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Remind Me

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Modern Hollywood may be ruled by shrewd marketing campaigns, but even Mel Gibson would be hard-pressed to beat the success of B.P. Schulberg, the producer of It (now available on Milestone Films DVD.) It is a winning silent comedy about a young woman who sets her sights on the man of her dreams. Though the film was released way back in 1927, Schulberg's publicity department managed to brand his star, Clara Bow, as "The It Girl" for the rest of her life...and then some. Even today, people who couldn't pick Bow out of a police lineup know her by that alias.

Bow, who became the biggest sex symbol of the Roaring Twenties, plays Betty Lou, a lowly shopgirl at a big city department store. When Betty Lou lays eyes on Cyrus (Antonio Moreno), the son of the store owner, she immediately embarks on a plan to win his love. Betty Lou will stop at nothing to land Cyrus. She even tries to use Cyrus's friend, Monty (William Austin), to get close to him. But Monty soon develops a crush on Betty Lou. Things get even more complex when Betty Lou, in order keep her friend Molly (Priscilla Bonner) from having her baby taken away by a group of Christian reformers, pretends to be the child's mother. When Monty hears that Betty Lou is supposedly a mom, she really has her work cut out for her.

Okay. But, what, you may be asking, is "It?" This is where the movie gets post-modern about 50 years ahead of schedule. Elinor Glyn was a relatively popular romance novelist in the 1920s who wrote a story about an alluring personality trait she called "It." Generally speaking, "It" is a natural quality that some women exude. When all is said and done, you might as well define this indefinable something as "an indefinable something."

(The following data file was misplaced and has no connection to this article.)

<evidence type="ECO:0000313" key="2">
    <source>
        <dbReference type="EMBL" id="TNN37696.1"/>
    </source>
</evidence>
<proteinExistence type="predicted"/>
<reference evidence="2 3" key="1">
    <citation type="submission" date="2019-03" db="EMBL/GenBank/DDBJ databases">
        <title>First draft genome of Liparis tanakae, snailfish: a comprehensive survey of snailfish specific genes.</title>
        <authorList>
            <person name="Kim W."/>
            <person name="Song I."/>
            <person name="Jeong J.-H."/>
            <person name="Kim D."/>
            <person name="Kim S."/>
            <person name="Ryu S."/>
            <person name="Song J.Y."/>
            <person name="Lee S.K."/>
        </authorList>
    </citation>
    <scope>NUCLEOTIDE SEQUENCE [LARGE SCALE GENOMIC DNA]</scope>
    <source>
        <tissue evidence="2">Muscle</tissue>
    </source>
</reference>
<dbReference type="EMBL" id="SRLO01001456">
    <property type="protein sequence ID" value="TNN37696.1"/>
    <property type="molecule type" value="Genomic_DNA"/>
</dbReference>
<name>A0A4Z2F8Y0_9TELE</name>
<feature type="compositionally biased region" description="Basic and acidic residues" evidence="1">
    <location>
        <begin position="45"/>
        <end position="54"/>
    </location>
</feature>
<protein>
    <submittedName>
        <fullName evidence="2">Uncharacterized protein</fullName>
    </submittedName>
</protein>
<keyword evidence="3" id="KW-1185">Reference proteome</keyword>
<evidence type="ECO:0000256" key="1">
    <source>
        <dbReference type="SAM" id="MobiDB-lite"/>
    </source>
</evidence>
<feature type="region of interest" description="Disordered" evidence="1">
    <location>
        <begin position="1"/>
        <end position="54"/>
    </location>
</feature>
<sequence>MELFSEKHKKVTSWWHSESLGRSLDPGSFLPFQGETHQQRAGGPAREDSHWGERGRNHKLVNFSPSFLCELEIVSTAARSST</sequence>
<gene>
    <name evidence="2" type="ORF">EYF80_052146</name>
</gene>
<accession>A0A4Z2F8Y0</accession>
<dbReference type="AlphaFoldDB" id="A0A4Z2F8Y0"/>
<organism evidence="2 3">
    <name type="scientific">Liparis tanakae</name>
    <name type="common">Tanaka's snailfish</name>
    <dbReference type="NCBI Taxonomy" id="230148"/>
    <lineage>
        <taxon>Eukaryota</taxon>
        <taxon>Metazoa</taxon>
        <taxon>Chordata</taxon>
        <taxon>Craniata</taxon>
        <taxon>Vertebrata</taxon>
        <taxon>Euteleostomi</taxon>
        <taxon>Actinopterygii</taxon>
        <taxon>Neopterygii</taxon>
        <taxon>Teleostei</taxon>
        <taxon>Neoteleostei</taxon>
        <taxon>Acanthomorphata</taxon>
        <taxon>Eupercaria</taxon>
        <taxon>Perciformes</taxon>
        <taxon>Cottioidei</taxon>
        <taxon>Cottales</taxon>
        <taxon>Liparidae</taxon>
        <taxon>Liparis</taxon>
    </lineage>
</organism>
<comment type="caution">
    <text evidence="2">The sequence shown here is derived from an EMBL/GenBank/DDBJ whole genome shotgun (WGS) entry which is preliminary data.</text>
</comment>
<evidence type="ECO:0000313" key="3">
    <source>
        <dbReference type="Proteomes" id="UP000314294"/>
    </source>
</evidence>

Glyn's groundbreaking "theory" landed her a fat check from It's producers, and she also got to play herself in the film, which further helped designate Bow as "The It Girl." In an early scene, Monty is even shown reading Glyn's original story about "It," which further blurs the line between fantasy and reality. And you thought Charlie Kaufman invented this kind of screenwriting.

Bow, of course, more than lived up to her billing. Even today, she's an extremely charismatic performer, a vivacious, funny young woman who wasn't a classic beauty but was a first-rate movie star- the Julia Roberts of her time, if you will. Anyone who's interested in sheer star quality should definitely check this picture out. As much as any performer from the silent period, Bow's appeal remains extraordinarily in step with modern times.

The film hasn't been restored to any heroic degree. This is just a quality print of a very old movie, so there are scratches and blemishes at certain points. But, overall, it looks pretty great, and there are a several stunning close-ups of Bow that haven't been effected in the least by the ravages of time. She simply lights up the screen at these moments. Extras include a pretty dry audio commentary by film professor Jeanine Basinger that makes you feel like you should be taking notes, a nice stills gallery, and a rare article by It's director, Clarence Badger, which can only be accessed on a computer by using Acrobat Reader. This is a disc worth adding to a real film buff's collection.

For more information about It, visit Milestone Films. To order It, go to TCM Shopping.

by Paul Tatara